POLICE Scotland came under fresh criticism last night after the body of a man was found in his van by chance two days after a member of the public reported concerns about the vehicle to officers.
David Penman was found slumped in the driver’s seat of his van in a lay-by near Dunipace, Falkirk, on Thursday 15 December.
A post-mortem examination found he had succumbed to the effects of carbon monoxide poisoning, although it could not be established whether his death was accidental or deliberate.
In a report published yesterday, the Police Investigations and Review Commissioner (Pirc) said there had been failings in the way Police Scotland responded to reports of concern from members of the public about Mr Penman’s vehicle.
The calls were taken by the control room at Bilston Glen, Midlothian, which was the subject of a major review following the deaths of Lamara Bell and John Yuill in July 2015.
The control room received a call about Mr Penman’s vehicle two days before his body was found.
A local resident who thought the van had been stolen said it had been parked in Old Northfield Road for three days.
But after a computer check established the vehicle was not stolen, a police officer in the control room decided officers were not required to attend and “closed” the incident.
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Another member of the public called the control room on Wednesday 14 December reporting similar concerns about the vehicle, but the report was linked to the previous incident and no further action was taken.
In her report, commissioner Kate Frame said officers should have been sent following each call.
It was only when a third call was made at 7am on Thursday 15 December about another vehicle – an HGV with foreign number plates – that officers were sent to investigate at about 11am.
They were unable to find that vehicle, but found Mr Penman’s van at about 11.50am and saw his body in the driver’s seat.
The Pirc said there were clear inconsistencies in how the police control room dealt with the three calls.
Ms Frame said: “It would be unrealistic to expect the police to investigate each report of an abandoned vehicle.
“However, in this case had the repeated concerns expressed by members of the public been acted on earlier, additional information would have been available which may have prompted officers to locate and search the van in the lay-by sooner.
“While it cannot be determined that if police had acted when the deceased’s vehicle was first reported, he would have been found alive, there are important lessons to be learned in how police deal with similar incidents.”
Mr Penman’s family said they would never know if an earlier police intervention would have saved his life.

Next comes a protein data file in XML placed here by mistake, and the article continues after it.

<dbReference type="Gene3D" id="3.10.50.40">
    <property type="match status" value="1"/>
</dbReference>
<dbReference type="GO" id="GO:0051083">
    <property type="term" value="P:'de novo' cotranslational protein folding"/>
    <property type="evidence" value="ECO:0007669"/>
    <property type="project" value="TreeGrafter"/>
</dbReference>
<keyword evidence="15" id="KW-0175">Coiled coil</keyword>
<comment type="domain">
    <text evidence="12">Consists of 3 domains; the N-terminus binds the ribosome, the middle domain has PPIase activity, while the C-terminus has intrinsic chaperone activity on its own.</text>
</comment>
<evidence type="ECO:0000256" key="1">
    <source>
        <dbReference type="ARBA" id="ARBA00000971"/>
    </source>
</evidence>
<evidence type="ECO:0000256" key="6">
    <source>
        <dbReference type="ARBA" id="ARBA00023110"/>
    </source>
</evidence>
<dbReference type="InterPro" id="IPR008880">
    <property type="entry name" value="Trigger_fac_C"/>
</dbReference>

In a statement issued through the Pirc, they said: “David was a loving father, son and brother and it has been very difficult for our family to come to terms with his death.
“We are aware of the Pirc report and its findings and we feel that it has provided us with some of the answers we were looking for.
“We will never know for sure whether David would still be alive if more prompt action had been taken initially but we are pleased to note the recommendations in the report. We hope that Police Scotland will take these recommendations on board and that valuable lessons have been learned.”
HM Inspectorate of Constabulary carried out a review into Bilston Glen following the deaths of Mr Yuill and Ms Bell in 2015. Police took three days to find the couple’s vehicle at the side of the M9 after an initial call from a member of the public was not properly logged at the Midlothian control room.
In July, fresh concerns were raised about Bilston Glen following a Pirc report into the death of vulnerable Edinburgh man Andrew Bow.
The 36-year-old’s body was found at his flat in March 2016. Officers were not sent to his home on four occasions when concerns were raised.
Commenting on the latest case, Scottish Conservative shadow justice secretary Liam Kerr said: “This is an appalling case which is frighteningly similar to the M9 tragedy.
“I know the Area Control Centre staff have been working hard to learn lessons since the SNP government mandated centralisation of control centres, but one tragedy is one too many.
“The leadership of Police Scotland needs to spend less time fighting with itself and more time giving support to hardworking officers and ACR staff who just want to get on with the job.
“This incident yet again calls into question the level of planning by the Scottish Government when it made the decision to close call handling centres across the country.
“It is yet another incident on the Justice Secretary’s watch and sooner or later he’ll have to step up and take responsibility.”
Assistant Chief Constable Nelson Telfer said: “Our thoughts remain with the family of Mr Penman and all those affected by his death.
“Following an internal review of this incident, discussions have taken place with Local Policing, C3 Division and Professional Standards and updated guidance has been issued to call handlers and area control room staff to ensure appropriate actions are taken when dealing with a report of an abandoned vehicle.”
A Scottish Government spokesman said: “Police Scotland have made clear they will carefully consider the findings of the Police Investigations and Review Commissioner investigation, taking further action where necessary.”